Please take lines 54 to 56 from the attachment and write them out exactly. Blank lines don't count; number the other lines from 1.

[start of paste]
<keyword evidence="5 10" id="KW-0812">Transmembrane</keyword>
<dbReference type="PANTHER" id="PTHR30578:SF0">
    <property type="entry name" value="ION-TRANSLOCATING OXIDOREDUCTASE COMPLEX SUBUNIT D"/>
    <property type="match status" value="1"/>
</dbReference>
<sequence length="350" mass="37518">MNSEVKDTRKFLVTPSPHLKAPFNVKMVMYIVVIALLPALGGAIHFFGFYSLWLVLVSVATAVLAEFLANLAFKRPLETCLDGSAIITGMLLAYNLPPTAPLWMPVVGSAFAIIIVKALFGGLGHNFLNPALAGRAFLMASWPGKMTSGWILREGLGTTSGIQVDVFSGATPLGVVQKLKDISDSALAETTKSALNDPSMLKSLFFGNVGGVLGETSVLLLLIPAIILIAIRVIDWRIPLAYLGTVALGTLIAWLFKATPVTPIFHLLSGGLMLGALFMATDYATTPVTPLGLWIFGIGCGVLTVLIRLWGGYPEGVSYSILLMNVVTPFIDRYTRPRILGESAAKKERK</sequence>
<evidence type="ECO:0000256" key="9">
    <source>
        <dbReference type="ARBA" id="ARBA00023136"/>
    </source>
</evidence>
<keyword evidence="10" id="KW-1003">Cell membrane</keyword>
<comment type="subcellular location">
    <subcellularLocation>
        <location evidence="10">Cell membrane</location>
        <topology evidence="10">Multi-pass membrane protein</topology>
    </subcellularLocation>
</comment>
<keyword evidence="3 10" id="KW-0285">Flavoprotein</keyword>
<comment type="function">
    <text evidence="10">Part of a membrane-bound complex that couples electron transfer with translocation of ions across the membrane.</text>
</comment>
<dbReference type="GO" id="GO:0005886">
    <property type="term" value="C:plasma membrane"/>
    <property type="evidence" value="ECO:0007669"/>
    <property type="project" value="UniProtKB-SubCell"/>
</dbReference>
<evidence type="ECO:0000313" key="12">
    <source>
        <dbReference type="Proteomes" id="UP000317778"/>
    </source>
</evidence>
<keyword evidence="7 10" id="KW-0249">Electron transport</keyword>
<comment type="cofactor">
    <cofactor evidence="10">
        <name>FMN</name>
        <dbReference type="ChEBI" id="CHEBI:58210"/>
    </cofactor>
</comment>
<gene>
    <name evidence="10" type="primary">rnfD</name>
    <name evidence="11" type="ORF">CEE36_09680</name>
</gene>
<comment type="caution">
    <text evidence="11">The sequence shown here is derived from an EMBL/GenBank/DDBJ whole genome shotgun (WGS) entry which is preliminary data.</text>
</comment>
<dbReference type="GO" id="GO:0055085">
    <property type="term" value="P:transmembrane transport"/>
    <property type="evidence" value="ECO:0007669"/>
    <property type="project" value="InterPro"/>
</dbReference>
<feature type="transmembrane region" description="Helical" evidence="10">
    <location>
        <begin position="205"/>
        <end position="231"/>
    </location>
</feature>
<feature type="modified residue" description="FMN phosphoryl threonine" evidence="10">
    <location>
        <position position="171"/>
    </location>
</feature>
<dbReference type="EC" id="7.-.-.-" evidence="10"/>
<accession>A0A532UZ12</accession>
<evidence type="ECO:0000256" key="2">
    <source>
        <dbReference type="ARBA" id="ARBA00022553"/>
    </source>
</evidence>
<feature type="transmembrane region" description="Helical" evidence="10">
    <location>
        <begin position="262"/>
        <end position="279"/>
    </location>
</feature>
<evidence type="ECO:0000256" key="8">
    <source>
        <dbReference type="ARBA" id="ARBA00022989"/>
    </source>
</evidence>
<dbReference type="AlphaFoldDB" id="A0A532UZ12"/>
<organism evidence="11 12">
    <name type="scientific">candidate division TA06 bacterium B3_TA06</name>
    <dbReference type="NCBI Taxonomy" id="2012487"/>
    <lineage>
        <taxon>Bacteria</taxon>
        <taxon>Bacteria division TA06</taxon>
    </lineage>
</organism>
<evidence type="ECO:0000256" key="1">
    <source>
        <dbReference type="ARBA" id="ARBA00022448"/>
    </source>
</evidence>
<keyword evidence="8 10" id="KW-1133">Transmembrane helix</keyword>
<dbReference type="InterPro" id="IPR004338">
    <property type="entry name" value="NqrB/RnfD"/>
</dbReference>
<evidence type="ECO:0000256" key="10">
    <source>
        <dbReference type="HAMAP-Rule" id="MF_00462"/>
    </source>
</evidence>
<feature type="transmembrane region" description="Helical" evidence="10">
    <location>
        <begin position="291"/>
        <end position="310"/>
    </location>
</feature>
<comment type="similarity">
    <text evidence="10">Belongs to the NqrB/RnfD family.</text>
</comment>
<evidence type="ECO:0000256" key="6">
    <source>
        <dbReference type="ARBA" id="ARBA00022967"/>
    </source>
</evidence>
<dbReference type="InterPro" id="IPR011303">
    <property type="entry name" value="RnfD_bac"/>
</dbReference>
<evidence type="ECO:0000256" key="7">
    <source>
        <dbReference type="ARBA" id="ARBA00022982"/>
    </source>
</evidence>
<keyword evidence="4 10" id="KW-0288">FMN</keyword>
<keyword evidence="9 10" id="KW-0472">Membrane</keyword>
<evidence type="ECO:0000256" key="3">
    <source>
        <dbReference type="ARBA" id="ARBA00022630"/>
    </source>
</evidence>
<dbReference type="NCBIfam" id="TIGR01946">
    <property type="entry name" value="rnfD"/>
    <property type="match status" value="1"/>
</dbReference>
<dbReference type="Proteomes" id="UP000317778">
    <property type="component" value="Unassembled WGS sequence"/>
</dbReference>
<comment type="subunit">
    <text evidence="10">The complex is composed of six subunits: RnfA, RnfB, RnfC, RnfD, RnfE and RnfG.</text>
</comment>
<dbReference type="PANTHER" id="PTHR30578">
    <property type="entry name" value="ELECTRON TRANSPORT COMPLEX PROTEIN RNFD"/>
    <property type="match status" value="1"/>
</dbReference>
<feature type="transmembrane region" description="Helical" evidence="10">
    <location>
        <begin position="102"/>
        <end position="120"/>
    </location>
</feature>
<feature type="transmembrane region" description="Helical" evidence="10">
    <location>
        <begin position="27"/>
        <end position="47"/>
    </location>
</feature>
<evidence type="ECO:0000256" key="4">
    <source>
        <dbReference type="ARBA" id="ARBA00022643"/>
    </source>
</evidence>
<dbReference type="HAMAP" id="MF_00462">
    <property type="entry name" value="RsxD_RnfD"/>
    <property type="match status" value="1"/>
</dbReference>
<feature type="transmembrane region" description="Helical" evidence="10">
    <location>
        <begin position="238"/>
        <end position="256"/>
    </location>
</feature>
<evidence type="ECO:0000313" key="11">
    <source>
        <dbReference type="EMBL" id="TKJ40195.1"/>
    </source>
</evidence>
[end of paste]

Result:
        <begin position="205"/>
        <end position="231"/>
    </location>